Consider the following hypothetical situation. A person, called Joe, dies in 2024 with a taxable estate of 20 million dollars. There is no issue of a state estate tax. The terms of his will state that the money put in trust for his two brothers. Each brother will get 2% of the trust each year as long as the brother is alive. If a brother dies then he does not get any more money from the trust. When both brothers have died, the money goes to a qualified charity. How do you calculate the Federal Estate tax for Job? That is, how much of a deduction does his estate get for the money that will be going to charity?

1 Answer 1


That is, how much of a deduction does his estate get for the money that will be going to charity

None, based on the facts presented.

The estate doesn't send any money to charity, all the money from the estate goes to the irrevocable charitable remainder trust(s). See the IRC Sec. 2055.

IRC Sec. 2055(e)(2) could have come into play if the distribution was of at least 5% annually, but that's not the case here.


  • 1
    Strictly speaking there are two separate Charitable Remainder Trusts (more specifically, a Charitable Remainder Unitrust (CRUT), one for each brother. The calculation depends upon the date of the contribution to the trust, since that sets the relevant interest rate for estate tax valuation purposes.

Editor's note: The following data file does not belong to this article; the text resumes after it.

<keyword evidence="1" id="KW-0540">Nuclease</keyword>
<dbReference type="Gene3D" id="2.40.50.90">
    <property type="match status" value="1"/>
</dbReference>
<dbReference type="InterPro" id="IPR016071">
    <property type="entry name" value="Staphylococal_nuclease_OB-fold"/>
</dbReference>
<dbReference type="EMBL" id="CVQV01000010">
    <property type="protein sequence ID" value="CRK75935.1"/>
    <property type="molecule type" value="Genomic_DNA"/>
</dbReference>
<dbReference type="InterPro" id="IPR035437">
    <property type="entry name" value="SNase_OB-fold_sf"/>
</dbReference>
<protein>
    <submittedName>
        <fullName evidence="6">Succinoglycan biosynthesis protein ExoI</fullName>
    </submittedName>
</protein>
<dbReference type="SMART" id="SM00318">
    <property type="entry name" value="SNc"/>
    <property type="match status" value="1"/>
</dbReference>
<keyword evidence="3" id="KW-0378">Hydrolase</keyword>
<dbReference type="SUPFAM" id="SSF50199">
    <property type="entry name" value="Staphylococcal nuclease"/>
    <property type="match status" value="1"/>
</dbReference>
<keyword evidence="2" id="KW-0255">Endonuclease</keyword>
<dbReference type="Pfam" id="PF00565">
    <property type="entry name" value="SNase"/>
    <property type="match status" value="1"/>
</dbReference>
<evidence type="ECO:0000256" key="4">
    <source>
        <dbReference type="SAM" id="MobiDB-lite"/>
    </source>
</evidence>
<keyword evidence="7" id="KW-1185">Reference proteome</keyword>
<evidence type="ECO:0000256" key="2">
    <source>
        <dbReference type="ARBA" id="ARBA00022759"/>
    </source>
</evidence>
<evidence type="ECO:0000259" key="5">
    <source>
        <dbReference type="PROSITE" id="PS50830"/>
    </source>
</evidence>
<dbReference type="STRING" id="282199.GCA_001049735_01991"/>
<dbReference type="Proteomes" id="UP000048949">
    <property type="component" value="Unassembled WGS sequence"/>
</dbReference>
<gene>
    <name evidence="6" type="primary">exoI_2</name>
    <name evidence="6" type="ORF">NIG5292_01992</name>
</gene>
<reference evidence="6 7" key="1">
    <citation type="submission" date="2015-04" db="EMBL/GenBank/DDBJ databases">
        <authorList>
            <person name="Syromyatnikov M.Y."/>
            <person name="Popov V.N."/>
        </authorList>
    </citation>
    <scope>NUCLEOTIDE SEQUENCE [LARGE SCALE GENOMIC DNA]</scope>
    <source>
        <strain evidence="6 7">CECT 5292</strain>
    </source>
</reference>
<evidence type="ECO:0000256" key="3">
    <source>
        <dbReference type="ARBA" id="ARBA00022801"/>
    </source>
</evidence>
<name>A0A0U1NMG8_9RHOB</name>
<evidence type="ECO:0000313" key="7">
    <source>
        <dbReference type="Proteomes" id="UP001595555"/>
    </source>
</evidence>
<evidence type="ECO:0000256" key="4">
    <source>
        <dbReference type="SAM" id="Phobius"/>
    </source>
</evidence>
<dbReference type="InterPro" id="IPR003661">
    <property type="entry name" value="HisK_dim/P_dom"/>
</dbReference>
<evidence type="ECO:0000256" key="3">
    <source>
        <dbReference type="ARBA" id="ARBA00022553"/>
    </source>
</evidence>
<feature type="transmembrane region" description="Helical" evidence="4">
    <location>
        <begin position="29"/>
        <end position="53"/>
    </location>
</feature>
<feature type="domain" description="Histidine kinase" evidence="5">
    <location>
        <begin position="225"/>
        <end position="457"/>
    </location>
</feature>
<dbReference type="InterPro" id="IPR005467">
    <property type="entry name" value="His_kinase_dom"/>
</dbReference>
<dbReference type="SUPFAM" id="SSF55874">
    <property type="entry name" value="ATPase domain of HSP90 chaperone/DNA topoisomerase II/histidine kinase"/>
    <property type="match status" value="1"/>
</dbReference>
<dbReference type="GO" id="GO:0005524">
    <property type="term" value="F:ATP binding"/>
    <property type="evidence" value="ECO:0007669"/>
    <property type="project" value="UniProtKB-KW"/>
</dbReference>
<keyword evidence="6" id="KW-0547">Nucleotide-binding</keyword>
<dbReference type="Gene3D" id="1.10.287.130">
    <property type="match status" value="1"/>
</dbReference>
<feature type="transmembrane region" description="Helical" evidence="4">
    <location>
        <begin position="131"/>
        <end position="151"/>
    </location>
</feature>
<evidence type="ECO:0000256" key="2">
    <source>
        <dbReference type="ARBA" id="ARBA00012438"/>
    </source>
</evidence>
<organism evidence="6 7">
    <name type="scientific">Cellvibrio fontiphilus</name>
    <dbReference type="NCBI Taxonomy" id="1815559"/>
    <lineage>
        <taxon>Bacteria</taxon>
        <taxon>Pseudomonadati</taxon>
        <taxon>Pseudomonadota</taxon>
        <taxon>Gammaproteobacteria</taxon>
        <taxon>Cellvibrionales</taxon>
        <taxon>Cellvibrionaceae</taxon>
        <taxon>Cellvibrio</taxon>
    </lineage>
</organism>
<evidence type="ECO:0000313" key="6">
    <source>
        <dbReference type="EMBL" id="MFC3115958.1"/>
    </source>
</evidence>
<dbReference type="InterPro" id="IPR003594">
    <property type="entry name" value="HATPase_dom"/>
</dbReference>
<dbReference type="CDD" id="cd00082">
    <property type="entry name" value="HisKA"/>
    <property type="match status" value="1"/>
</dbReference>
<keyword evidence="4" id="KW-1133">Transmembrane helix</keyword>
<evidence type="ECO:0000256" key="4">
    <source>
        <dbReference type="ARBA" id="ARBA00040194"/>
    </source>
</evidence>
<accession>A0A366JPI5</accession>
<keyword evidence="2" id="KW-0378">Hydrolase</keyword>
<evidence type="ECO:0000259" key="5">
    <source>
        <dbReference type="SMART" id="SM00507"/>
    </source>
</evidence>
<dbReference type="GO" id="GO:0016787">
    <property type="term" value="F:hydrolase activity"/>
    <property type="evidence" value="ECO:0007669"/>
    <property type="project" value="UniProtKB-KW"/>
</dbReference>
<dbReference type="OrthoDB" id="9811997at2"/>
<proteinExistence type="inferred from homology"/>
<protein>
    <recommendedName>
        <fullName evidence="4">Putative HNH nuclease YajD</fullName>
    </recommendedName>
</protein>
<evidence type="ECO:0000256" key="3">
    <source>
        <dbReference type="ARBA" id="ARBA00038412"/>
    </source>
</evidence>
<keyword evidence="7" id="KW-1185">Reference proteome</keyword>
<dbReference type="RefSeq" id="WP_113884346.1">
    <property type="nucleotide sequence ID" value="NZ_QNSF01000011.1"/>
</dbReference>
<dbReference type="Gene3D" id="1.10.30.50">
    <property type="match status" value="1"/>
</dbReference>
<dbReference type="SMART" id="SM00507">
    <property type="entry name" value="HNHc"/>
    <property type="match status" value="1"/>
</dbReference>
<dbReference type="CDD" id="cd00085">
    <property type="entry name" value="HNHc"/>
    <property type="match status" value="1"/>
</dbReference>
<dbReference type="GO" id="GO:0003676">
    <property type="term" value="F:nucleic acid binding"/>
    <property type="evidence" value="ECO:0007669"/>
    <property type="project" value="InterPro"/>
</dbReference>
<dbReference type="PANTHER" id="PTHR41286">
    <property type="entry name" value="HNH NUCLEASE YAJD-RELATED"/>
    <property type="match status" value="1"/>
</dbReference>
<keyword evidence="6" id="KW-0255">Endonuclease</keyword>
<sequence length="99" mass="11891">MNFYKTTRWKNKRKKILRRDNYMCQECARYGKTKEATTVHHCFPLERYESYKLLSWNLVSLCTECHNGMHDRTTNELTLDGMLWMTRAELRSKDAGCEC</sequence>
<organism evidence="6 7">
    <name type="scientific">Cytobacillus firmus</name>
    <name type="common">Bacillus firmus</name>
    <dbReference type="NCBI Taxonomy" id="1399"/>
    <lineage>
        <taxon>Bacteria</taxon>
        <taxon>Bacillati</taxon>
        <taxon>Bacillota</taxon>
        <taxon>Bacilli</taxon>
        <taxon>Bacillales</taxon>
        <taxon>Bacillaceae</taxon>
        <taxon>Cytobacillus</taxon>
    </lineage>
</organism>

– ohwilleke
    Commented May 17 at 3:14
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    @ohwilleke the OP clearly states there's one trust for both brothers. The intention is probably to create CRUT(s), but clearly the plan was flawed. This is actually not an uncommon mistake...
    – littleadv
    Commented May 17 at 3:42
  • While it states that there is one trust, the fact that the trust is broken into separate shares and each share terminates upon the respective deaths of the brothers would make is functionally two trusts. But, perhaps I have misunderstood the structure.
    – ohwilleke
    Commented May 17 at 15:35
  • @ohwilleke I don't see that. Each brother gets 2% of the total. Once one brother passes, the other still gets 2% of the total. It's perfectly fine for a single trust to have multiple beneficiaries. Regardless, still not qualified for the 2055(e)(2) treatment, either way.
    – littleadv
    Commented May 17 at 17:03
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    It is also worth pointing out that this is a counterintuitive result, because the size of the ultimate remainder interest payment to the charity in a unitrust with a 2% or 4% payout is larger than the the size of the remainder interest in a unitrust with a 5% payout. The smart move would have been to put 20% of the trust's assets into a qualified CRUT with a 5% per brother per year payout, and then to contribute the other 80% to the charity outright or in a private foundation. One might reform the trust to that structure (which isn't 100% equivalent since the 20% runs out of money sooner).
    – ohwilleke
    Commented May 17 at 17:26

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